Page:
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How to be zipper free!

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How to be zipper free!

Tire safety and tire performance came under severe scrutiny last year with the Firestone tire/Ford Explorer situation. Tire tread separations, roll-overs and blow-outs became household by-words! Tire people were besieged with "what does 26 psi mean?"

The sensitivity of "tire performance" has pervaded all types of tire problems and has heightened interest in all types of tires, cars, sport utility vehicles, pickups, cement mixers, logging trucks, waste haulers, and long and short distance carriers. The problems of sidewall "zipper" ruptures and exploding multi-piece rims has flared up as well.

The Occupational Safety and Health Administration, trade associations and tire mounting safety classes all continue to preach the use of tire safety cages to inflate truck tires. But there always seems to be someone who has not been properly trained, does not have a safety cage, or does not use one in order to "save time," and, as a result, suffers personal injury and sometimes a fatality.

My view of "exploding" truck tires indicates that they have become less numerous in the past few years because of the following

* More truck tire service people use cages.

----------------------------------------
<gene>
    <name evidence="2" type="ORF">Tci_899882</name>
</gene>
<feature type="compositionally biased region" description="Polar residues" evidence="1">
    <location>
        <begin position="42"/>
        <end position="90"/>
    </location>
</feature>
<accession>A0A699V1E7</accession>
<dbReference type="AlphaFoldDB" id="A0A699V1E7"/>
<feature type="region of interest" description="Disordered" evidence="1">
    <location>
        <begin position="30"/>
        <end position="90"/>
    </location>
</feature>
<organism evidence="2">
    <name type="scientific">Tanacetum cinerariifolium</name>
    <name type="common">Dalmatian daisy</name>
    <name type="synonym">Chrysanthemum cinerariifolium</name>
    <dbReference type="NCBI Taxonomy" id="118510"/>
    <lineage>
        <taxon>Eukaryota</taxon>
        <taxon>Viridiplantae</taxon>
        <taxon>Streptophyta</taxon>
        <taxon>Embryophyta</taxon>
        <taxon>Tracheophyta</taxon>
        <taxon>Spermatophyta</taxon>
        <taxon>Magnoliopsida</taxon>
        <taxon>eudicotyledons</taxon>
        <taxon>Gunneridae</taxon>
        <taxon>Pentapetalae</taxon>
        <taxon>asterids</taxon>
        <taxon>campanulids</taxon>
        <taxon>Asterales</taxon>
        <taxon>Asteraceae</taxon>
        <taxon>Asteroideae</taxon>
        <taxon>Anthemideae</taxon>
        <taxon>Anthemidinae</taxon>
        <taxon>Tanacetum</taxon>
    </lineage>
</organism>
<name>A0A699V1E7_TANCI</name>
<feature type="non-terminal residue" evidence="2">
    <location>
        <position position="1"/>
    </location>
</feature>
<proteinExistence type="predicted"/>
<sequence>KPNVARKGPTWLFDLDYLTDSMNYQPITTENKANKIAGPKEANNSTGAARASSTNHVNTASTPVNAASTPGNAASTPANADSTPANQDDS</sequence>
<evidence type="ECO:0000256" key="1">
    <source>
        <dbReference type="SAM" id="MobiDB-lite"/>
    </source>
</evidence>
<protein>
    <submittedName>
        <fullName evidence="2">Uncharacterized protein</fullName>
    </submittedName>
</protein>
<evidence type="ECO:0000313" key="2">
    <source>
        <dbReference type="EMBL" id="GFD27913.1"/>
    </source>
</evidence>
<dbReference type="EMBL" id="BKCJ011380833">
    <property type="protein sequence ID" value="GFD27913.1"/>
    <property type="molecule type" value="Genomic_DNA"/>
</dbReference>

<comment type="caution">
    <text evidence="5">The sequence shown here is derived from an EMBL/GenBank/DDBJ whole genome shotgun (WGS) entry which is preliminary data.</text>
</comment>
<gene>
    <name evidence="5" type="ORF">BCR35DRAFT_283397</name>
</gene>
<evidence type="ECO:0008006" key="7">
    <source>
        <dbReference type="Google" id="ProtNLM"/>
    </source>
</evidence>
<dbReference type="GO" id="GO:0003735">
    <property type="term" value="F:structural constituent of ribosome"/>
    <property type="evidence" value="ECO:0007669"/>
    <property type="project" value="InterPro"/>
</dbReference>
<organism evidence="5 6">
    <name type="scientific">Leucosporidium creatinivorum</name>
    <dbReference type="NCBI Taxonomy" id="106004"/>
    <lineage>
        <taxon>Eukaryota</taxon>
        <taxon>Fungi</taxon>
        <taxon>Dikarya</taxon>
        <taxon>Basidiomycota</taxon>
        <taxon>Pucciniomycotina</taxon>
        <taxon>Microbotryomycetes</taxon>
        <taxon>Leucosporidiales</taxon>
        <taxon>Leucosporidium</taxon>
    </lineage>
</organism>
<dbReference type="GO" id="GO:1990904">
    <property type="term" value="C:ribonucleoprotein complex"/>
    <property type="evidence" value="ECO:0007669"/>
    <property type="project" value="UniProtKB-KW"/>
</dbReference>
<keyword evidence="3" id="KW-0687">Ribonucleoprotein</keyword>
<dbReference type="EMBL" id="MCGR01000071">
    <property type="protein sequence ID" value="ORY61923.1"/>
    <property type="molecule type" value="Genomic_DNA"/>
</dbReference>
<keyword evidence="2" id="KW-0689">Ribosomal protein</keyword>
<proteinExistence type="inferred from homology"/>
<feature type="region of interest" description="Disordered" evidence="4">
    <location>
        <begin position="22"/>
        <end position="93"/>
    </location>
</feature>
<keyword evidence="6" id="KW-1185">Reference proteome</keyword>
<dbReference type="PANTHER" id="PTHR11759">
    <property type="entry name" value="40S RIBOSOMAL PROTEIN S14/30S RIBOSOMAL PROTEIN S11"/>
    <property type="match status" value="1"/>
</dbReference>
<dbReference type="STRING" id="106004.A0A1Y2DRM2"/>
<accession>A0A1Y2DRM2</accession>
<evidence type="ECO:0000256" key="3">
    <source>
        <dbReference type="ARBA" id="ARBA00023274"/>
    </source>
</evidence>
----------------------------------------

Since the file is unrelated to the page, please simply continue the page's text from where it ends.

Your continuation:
* More truck tire service people are aware of "zippers."

* More truck tire service people attend tire service training classes, such as the International Tire & Rubber Association's Commercial Tire Service classes.

* More tire dealers scrutinize worn radial truck tires closely for overloading/under-inflation, and sidewall damage.

* More retreaders are using more sophisticated, non-destructive testing equipment.

Truck tire safety primarily, though not completely, centers on the proper mounting of retreaded radial truck tires, used radial truck tires and repaired radial truck tires.

Any of the above types of truck tires with a sidewall weakness may fail with a zipper-type rupture within an inflation pressure range of 60 to 90 psi. At least that is my experience. I have not come across a radial truck tire zipper occurring at less than 60 psi inflation pressure.

My experience with situations where someone has been injured due to radial sidewall ruptures always has been outside of a safety cage. Viewed from the opposite side, I have never had a situation where someone has been injured while inflating a tire in a safety cage.

In any event, during the past summer I have been pleasantly surprised at the increased number of retreaders who are pressure-testing their finished retreads on a pressure tester to verify radial sidewall strength. Pressure-testing a finished retreaded radial tire appears to have several positive benefits:

1. It verifies the hydrostatic sidewall pressure up to 120 psi.

2. The tire service technician will have less fear and apprehension in inflating radial retreads.

3. Customers (truckers) appreciate the idea of pre-testing their tires.

4. The pressure-testing procedure finds and eliminates potential or actual weak radial sidewalls.

The unit for pressure-testing that appears to be most popular is the Matteuzzi G-100, made in Italy. I have not run across any other pressure tester in the United States (Zangl makes a pressure tester for the German market).

The current installed price of a Matteuzzi G-100 is approximately $25,000. The unit is fairly simple to operate and reasonably fast -- my timing of the process from mounting to de-mounting a tested tire was less than two minutes.

The cost per tire for equipment and labor is calculated as follows:

Step one:

Cost of Matteuzzi G-100: $25,000.00